Updated: Mar 27
Jennifer Jaskolka received 89 rejection letters and still did not give up. Good thing she did not! Read this great article by Jennifer about her determination.
When I was 12, my then-friend Carly quit coming to my house. When I caught her in the middle-school hallway and asked why, she said her mother told her it was because I had “horns.” Not knowing what this meant, I went home and asked. It was the first time I recall experiencing anti-Semitism, and the “rumor” spread like wildfire. Not only were stereotypical notions responsible for me losing new friends (I had moved to Nebraska the year prior), it also caused me to hide a pivotal part of my identity, often downplaying or hiding my ethnicity and rich history, for the next decade.
The Holocaust, genocide, racism, and prejudice demonstrate the roles that ordinary people can play in the human experience. Anger, fear, misunderstanding, a lack of knowledge, and other motivations drive people to extremism and to act in treacherous ways, robbing dignity and sometimes, life. While 6 million Jews perished during the Holocaust, including my paternal grandfather’s entire family, others were persecuted because of their perceived racial and biological inferiority as well as their political, ideological grounds. These included Roma, people with disabilities, alcoholics, sex workers, the homeless, trade unionists, Blacks, Russians, LGBTQ members, Socialists, Communists, and Jehovah’s Witnesses; they were an “alien threat” to the Nazi community. The fact that the Holocaust annihilated broadly, coupled with the fact that American government-sponsored programs allowed radical measures against minorities under the pretext that they posed a threat to the “American” way of life, was often a dinner table discussion topic growing up. These dinner table conversations, as well as reckoning with and eventually embracing my family history, which includes my paternal grandfather surviving a camp, my paternal grandmother hiding for five years in a farmhouse in Russia, both being smuggled into British-controlled Palestine due to immigration quotas and living in a barn upon arrival, and sharing a two bedroom home with another family of 4 until my father turned 16 and his family immigrated to America, all shaped my decision to advocate for women and the underrepresented in the legal profession. But it took me a while to make the connection and to understand my own power and how it can help shape the legal community around us.
As a first-gen and the first in my family to graduate college, law school was an enigma for me. I felt that others were in on a secret that I was deliberately excluded from. I struggled my first year because again, I didn’t stay true to my authentic self and study habits. Instead, I compared myself to others, joined study groups that didn’t serve me, and relied too heavily on outlines provided by 2L and 3Ls because I lacked confidence. Recalibrating helped me succeed during my 2 and 3L years. Then came the 89 rejection letters. That I still have. They are on my home office shelf.
At first and as a new lawyer, I brushed off being called “sweet pea,” “honey,” “sweetie,” and the expectation that only women took notes and ensured everyone’s coffee cup stayed filled. I brushed off comments by a male partner that my body better bounce back after having my son and daughter or risk my then-husband leaving. I reacted internally with horror when the 13 male partners told me, the only full-time woman attorney, that my request for 4 weeks paid maternity leave was denied. I sighed but carried on when on the 11th day after delivering my first child, my anemic-self acquiesced to a judge’s request to appear in court on behalf of a client the next day. And again, I sighed and carried on when on the 7th day after delivering my second child, a partner called and said he didn’t understand one of my cases so I needed to come back to the office. So I did, baby in tow. Then one of my partners took two months paid leave to recover from back surgery. Talk about a proverbial light-bulb moment. Oy vey…what was I doing? I had been complicit in my own treatment, a bystander to the same treatment experienced by many other women and underrepresented groups, and sabotaging my career and learning trajectory.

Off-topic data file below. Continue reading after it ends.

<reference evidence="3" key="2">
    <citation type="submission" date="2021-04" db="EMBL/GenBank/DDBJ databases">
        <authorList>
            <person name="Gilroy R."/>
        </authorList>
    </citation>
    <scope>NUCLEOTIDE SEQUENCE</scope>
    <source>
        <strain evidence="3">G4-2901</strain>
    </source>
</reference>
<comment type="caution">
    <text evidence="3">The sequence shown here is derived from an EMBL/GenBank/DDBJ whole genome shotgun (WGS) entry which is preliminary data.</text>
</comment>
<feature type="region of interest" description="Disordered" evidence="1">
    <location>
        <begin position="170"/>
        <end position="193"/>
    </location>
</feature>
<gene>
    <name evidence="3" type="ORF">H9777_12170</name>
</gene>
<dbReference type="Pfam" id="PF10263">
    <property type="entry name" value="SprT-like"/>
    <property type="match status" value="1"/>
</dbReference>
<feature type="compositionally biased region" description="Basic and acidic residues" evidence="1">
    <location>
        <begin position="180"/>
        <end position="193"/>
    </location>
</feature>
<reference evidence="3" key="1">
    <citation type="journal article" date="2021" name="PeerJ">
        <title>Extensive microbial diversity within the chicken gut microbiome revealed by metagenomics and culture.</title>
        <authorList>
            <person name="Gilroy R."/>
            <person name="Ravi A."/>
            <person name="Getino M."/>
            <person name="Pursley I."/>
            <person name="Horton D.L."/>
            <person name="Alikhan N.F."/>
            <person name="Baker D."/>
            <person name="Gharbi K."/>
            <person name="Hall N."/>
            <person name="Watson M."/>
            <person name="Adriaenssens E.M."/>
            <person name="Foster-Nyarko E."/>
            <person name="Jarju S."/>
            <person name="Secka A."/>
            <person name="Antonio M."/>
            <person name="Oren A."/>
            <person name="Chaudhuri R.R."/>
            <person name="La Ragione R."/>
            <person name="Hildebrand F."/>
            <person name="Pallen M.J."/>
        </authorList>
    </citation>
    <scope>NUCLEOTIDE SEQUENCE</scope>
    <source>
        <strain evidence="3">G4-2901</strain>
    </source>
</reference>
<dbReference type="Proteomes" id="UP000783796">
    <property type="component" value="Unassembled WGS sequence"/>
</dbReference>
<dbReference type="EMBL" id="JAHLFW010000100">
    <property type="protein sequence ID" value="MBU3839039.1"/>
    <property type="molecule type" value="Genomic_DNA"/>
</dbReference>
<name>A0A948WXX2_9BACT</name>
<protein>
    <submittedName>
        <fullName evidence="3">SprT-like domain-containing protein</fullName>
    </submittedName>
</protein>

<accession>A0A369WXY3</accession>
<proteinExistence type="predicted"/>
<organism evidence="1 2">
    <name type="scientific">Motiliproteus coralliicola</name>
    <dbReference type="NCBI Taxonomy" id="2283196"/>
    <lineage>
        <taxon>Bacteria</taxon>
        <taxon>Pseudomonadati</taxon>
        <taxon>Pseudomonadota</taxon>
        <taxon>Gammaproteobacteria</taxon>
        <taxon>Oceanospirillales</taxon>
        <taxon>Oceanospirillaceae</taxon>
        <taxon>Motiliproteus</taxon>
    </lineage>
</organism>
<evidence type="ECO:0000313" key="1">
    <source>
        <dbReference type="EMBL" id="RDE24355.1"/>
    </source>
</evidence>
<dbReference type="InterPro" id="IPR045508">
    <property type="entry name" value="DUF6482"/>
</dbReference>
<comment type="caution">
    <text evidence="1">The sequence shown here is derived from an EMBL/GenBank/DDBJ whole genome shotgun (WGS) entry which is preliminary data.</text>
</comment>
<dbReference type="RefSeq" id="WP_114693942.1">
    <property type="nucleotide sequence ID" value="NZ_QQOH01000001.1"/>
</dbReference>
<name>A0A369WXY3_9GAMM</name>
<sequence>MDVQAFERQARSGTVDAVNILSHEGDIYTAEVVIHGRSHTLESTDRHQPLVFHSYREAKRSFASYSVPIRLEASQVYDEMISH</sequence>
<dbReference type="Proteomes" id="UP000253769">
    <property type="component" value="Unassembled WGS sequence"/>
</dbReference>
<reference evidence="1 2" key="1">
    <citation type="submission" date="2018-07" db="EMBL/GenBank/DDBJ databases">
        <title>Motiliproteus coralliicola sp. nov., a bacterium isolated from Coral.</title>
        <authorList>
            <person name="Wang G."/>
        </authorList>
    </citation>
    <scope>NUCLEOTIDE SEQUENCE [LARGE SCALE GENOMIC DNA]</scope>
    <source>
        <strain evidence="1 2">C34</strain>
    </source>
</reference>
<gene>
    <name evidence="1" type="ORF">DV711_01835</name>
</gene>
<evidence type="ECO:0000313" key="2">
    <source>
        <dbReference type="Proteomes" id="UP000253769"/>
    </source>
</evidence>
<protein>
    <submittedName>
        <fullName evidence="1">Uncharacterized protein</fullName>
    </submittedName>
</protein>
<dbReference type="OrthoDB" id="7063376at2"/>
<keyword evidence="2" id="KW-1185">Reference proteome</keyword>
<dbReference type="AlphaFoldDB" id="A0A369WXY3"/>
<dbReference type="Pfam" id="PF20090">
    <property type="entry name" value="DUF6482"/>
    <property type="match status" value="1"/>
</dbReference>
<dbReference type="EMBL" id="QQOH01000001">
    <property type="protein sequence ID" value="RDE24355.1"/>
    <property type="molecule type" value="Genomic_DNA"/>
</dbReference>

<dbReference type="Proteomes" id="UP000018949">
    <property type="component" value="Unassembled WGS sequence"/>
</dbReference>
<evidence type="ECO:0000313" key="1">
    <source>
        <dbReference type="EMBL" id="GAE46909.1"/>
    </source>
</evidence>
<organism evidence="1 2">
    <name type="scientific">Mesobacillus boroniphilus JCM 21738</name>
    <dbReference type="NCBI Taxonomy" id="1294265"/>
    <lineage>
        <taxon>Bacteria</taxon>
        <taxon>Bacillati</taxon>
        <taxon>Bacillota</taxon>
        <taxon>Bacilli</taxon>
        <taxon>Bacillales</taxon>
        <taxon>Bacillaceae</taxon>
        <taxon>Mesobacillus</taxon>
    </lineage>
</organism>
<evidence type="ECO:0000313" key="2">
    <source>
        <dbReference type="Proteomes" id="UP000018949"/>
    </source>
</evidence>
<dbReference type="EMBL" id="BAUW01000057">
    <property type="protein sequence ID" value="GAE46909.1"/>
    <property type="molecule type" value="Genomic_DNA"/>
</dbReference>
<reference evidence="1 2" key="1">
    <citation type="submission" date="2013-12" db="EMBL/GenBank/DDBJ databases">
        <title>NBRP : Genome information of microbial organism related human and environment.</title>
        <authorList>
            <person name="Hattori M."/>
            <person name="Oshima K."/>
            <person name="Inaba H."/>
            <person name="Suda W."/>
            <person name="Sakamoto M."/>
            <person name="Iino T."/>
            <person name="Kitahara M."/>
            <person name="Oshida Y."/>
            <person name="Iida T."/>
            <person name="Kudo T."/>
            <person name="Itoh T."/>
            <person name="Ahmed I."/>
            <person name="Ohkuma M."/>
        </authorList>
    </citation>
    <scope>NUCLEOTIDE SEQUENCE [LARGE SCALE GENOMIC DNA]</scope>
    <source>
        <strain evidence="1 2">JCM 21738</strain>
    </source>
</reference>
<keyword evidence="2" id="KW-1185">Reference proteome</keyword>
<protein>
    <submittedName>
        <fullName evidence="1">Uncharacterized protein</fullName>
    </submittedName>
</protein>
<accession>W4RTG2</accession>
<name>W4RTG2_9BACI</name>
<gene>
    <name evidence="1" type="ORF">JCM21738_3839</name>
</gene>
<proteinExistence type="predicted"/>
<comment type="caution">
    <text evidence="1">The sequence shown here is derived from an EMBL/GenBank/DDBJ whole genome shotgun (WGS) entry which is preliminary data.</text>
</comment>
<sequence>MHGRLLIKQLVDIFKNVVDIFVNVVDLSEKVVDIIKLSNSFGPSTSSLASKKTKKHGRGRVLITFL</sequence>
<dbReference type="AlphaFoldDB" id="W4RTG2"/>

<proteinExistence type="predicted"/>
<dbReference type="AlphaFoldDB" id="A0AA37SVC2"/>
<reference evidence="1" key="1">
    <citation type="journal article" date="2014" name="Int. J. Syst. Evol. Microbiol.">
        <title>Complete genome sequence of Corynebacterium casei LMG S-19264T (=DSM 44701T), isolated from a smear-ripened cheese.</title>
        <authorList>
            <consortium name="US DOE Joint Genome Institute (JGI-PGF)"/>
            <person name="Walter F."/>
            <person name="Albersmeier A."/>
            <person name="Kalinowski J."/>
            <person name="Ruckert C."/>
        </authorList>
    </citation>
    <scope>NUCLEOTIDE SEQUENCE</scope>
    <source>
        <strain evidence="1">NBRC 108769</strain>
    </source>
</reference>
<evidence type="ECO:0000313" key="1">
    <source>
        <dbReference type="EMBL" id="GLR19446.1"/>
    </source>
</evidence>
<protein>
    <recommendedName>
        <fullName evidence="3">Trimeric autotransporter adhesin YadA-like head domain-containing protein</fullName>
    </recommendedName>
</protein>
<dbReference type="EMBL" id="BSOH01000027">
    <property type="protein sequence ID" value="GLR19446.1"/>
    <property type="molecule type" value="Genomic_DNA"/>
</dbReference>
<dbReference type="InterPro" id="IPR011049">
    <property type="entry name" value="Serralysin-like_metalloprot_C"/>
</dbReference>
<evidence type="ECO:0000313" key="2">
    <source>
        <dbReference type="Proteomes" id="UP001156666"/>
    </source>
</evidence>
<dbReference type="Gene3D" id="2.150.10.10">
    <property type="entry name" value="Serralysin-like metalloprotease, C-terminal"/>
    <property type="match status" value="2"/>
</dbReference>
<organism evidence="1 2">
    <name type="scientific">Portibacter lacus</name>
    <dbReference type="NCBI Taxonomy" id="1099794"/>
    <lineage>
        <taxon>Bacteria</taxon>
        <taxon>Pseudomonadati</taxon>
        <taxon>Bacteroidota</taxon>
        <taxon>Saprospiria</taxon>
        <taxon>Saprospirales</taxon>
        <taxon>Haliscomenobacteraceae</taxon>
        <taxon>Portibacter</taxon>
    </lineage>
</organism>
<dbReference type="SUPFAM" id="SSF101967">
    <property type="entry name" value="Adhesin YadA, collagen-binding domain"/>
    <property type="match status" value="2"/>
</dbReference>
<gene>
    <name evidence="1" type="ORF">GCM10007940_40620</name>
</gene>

One of my strengths is surrounding myself with people who know more than me. After moving to Colorado. I began attending DEI seminars (thank you Kathleen Nalty and the Center for Legal Inclusiveness), reading books, journals, and articles, sitting on Colorado Pledge to Diversity committees (thank you Kyle Velte), attending Colorado affinity bar association and ACC Colorado events, contributing money and time to organizations that were devoted to moving the needle (Diversity Lab), and most importantly, began deliberate and intentional reciprocal mentoring relationships with women, men, and diverse lawyers and law students.
Armed with new tools, resources, and friends, passivity would no longer be tolerated.
“Do the best you can until you know better. Then when you know better, do better.” - Maya Angelou
Jennifer Jaskolka serves as Xcel Energy’s manager of Corporate Safety & Industrial Hygiene/Assistant General Counsel. Jennifer was appointed by the Denver Mayor to the Denver Board of Public Health and Environment where she helped promulgate a resolution declaring racism a public health crisis, addressing structural inequalities to public health head on. She also serves on the Board of Directors of the Colorado Association for Corporate Counsel and is a past co-president of Colorado Pledge to Diversity.